Wine and epics: an overview of legends and myths

Wine and epics have always had a strong connection. In this article, xtraWine wants to briefly tell you about some legends and epics that present wine as an essential element in human history.

To begin with, historically, legends about wine do not always come from the leading wine-producing countries of the modern age, such as Italy and France.

Wine has been present on the altars and tables of humankind for millennia. In fact, its longevity and its (never trivial) consumption make it an integral part of the people’s culture who have employed it in various fields.

Wine is also democratic: as the fruit of the earth, it is for the humblest and the noblest people.

xtraWine offers you a short journey through some of the most exciting myths handed down over the millennia. Let’s see them together.

The Epic of Gilgamesh

The Epic of Gilgamesh is probably the earliest collection of stories written by humankind over 4,500 years ago! It is undoubtedly the oldest and most substantial, found in Persia, today’s Iran.

One of the tales xtraWine proposes tells that upon the death of his friend Enkidu, Gilgamesh, king of Uruk, became frightened and sought a remedy for death. He was aware that it would be his turn in the future. So, he searched for the secret of eternal life that Utnapishtim would guard.

During this quest, Gilgamesh met Siduri, the woman of wine and sacred innkeeper who lived in a vineyard near the sea. Gilgamesh asked her how he could escape death. The wise woman offered him wine, advising him to abandon his vain and desperate search and prefer life’s joys.

Wine, in short, has been regarded as eternal joy as far as 4,000 years ago. Joy is preferred to the effort to escape the fear of death that is in every person’s destiny.

Noah’s Ark

Even a parable as old as Noah’s Ark has a connection to wine. In some versions of the biblical tale, Noah is believed to have produced wine on Mount Ararat, inspired by the events that occurred during his epic journey.

According to the legend that xtraWine has selected for you, a billy goat somehow managed to gain access to the Ark’s store of grapes. After consuming almost all of it, he began to run around and pester the other animals on the ship. Clearly drunk, it took some time before the animal calmed down, and Noah wanted to understand how the grapes could have caused such an effect. Such was Noah’s interest that he decided to undertake experiments to emulate the animal’s behaviour!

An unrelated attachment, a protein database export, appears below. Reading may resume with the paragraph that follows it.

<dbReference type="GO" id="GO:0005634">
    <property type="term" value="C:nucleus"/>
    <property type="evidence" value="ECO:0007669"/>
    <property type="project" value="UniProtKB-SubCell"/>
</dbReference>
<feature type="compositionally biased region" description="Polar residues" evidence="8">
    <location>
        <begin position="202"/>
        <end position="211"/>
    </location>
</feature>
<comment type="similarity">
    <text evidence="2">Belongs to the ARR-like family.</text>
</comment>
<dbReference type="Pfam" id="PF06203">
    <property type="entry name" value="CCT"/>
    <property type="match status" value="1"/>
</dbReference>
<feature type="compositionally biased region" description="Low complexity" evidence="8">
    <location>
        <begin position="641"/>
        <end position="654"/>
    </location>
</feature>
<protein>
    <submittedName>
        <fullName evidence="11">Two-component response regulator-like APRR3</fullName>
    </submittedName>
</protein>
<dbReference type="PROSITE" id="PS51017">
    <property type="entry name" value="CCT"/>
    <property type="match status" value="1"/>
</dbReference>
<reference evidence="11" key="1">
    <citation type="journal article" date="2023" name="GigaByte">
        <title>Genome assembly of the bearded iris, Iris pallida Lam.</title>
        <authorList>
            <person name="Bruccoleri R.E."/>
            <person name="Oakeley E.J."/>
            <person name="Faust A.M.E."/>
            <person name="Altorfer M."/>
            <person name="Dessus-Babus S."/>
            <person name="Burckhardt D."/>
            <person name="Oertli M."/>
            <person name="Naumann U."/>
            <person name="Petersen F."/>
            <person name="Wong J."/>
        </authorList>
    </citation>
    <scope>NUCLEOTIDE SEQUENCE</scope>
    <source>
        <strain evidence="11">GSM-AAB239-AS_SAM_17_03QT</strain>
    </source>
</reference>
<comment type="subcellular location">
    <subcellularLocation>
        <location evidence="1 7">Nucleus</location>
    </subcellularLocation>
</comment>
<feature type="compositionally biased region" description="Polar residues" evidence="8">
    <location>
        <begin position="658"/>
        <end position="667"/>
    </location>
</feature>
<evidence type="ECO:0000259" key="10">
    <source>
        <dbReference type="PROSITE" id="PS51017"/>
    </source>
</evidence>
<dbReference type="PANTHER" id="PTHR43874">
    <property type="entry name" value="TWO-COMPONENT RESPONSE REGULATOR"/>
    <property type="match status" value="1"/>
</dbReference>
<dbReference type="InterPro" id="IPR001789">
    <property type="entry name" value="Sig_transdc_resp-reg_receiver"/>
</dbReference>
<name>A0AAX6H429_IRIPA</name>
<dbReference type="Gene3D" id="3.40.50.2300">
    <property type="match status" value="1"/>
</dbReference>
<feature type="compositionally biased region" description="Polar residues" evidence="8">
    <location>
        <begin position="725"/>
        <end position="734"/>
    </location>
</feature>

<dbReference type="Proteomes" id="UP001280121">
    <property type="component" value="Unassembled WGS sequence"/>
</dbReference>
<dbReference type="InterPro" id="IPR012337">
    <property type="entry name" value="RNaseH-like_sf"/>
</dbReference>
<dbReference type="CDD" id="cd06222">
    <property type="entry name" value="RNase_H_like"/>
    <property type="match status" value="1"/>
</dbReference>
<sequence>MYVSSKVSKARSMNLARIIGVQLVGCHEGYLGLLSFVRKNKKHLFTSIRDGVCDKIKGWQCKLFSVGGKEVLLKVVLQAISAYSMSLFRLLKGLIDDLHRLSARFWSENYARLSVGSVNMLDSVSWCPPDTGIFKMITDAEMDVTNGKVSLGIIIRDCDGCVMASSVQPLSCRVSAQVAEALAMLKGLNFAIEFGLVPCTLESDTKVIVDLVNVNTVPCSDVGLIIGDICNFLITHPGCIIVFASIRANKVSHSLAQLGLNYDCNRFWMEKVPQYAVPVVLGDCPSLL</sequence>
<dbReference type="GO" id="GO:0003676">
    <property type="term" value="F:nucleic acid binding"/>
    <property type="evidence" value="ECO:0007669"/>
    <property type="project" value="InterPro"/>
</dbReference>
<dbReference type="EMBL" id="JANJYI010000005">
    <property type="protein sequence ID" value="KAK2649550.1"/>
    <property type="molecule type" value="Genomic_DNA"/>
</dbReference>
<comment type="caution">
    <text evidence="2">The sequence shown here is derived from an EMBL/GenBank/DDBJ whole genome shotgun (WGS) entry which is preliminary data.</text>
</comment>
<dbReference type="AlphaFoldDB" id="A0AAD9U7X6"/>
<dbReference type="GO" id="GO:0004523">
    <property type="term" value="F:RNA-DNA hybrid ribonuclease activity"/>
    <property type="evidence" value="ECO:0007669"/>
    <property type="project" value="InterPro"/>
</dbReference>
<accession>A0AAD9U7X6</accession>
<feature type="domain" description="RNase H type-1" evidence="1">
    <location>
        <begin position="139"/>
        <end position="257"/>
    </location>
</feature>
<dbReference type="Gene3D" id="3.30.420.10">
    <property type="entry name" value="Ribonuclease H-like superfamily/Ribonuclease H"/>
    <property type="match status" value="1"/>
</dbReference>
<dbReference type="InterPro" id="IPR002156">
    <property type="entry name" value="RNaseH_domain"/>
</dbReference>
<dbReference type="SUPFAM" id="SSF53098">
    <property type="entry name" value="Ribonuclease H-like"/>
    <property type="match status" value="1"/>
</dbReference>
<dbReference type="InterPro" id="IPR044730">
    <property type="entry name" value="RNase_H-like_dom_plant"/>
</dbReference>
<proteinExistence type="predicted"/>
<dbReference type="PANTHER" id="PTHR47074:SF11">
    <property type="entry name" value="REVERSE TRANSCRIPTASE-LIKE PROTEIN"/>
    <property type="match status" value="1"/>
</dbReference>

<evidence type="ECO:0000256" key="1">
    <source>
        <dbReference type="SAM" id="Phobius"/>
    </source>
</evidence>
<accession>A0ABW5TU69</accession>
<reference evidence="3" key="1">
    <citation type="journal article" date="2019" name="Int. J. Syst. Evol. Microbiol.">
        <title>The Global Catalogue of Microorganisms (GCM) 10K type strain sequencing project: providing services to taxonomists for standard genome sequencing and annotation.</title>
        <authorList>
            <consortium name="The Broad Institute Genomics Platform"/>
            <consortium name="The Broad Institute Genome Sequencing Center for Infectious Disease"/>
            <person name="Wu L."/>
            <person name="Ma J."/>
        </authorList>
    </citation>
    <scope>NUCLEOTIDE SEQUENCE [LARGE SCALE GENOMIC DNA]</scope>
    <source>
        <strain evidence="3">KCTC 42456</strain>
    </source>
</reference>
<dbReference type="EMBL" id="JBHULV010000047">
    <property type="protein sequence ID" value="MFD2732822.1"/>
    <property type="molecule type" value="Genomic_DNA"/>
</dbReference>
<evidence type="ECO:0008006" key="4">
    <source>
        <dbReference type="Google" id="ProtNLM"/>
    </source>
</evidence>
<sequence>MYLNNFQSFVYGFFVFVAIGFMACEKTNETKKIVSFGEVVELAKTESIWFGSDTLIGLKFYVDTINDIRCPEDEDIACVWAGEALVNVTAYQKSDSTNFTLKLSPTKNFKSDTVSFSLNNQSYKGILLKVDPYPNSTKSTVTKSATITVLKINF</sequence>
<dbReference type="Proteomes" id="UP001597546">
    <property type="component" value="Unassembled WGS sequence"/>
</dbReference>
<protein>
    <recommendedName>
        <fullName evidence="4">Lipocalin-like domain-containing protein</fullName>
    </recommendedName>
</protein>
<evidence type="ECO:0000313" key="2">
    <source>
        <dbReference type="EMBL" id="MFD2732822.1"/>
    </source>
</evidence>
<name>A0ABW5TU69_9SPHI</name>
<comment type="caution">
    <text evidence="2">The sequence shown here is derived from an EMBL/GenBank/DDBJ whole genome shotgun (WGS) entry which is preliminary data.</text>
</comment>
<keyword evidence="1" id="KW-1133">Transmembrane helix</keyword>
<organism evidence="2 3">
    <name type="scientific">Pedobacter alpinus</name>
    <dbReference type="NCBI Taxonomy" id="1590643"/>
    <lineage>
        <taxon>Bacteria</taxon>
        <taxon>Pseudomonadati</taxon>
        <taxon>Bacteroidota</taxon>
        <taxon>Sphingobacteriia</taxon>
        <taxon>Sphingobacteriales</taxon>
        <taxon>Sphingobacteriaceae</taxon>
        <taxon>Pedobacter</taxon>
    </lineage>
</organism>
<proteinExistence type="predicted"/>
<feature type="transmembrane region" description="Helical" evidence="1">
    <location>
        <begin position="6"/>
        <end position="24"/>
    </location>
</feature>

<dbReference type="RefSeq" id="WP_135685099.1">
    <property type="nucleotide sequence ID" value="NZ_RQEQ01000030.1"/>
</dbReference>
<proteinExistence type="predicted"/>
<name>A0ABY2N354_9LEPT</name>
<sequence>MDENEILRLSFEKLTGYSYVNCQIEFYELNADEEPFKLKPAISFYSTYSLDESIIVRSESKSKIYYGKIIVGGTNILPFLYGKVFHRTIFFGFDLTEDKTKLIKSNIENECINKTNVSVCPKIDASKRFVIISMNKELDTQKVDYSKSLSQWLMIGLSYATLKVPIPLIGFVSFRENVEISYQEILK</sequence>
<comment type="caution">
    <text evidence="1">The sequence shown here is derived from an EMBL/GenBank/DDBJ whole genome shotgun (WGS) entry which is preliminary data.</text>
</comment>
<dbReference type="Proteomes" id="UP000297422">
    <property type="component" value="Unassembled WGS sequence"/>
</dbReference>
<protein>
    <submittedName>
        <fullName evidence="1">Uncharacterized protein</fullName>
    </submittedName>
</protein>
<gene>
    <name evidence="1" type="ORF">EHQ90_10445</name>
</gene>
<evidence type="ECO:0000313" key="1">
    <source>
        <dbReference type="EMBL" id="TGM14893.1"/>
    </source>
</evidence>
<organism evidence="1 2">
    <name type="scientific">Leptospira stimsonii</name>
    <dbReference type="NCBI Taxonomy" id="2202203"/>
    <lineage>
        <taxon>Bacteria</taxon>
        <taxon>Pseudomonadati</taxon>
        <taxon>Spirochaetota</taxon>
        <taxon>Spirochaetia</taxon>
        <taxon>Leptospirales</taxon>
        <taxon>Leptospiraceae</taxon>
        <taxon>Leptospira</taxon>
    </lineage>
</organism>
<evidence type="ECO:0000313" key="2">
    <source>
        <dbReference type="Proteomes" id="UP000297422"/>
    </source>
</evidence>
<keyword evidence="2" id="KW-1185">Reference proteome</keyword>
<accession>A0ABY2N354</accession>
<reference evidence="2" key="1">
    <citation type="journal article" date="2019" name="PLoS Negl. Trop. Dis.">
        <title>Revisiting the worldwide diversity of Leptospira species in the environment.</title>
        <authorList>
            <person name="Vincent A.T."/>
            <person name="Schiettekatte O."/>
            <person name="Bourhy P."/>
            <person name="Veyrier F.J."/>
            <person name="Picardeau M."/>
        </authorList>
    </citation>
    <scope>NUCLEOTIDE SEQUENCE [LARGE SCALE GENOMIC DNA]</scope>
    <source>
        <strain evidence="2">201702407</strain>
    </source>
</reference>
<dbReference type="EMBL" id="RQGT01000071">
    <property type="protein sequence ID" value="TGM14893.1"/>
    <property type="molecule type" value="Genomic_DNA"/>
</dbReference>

This led him to deal with winemaking and harvesting on Mount Ararat, a region still known today for the high quality of the grapes it produces for creating wines and liqueurs. Interestingly, Armenia has a long history of winemaking. In fact, it is home to the oldest known winery in the Areni-1 cave in the province of Vayots Dzor.

Dating back to around 4,100 B.C., the wine cellar contains everything necessary to produce basic wines: fermentation vats and grape presses. This suggests that winemaking existed even before Noah’s passage!


In the collective imagination, many regard the Greeks as the inventors of wine. This is because the Greeks took part quite late in the history of a product already used by other earlier cultures but with a decisive influence. This is why the Greek god of wine, Dionysus, is often depicted as a stranger from far away, covered in the skins of big cats.

wine and epics with dionysus

Legend narrates that Zeus, among several mortal lovers, had an affair with princess Semele, daughter of Harmonia and Cadmus, king of Thebes. The love affair used to take place at night, so she could not see him. But, Hera, upon discovering Zeus’s betrayal, persuaded Semele to persuade Zeus to reveal himself, especially after finding out that the princess was pregnant.

The revelation led Semele to her death. She was burnt by lightning and the glow of Zeus’ body; he saved the child (who would become Dionysus) by sewing it to his thigh and giving birth to it after three months.

Hera, who did not particularly like Dionysus, punished him. Once he grew up, he would go so mad that he would start wandering the world without being able to return home. Dionysus succeeded in this endeavour thanks to his ability to change himself and others into vines. A power that led his disciples to worship him as the God of wine. Interestingly, Dionysus’ first love was a satyr named Ampelos, upon whose untimely death, Dionysus granted a second life in the form of a vine shoot. Today, Ampelography is the discipline that deals with the identification and classification of vine varieties, studying their biometric and morphological characteristics.

We have just read that wine and epics have always had a solid relationship. The stories and legends you have just learnt about demonstrate this!


Utilizzando il sito, accetti l'utilizzo dei cookie da parte nostra. maggiori informazioni

Questo sito utilizza i cookie per fornire la migliore esperienza di navigazione possibile. Continuando a utilizzare questo sito senza modificare le impostazioni dei cookie o cliccando su "Accetta" permetti il loro utilizzo.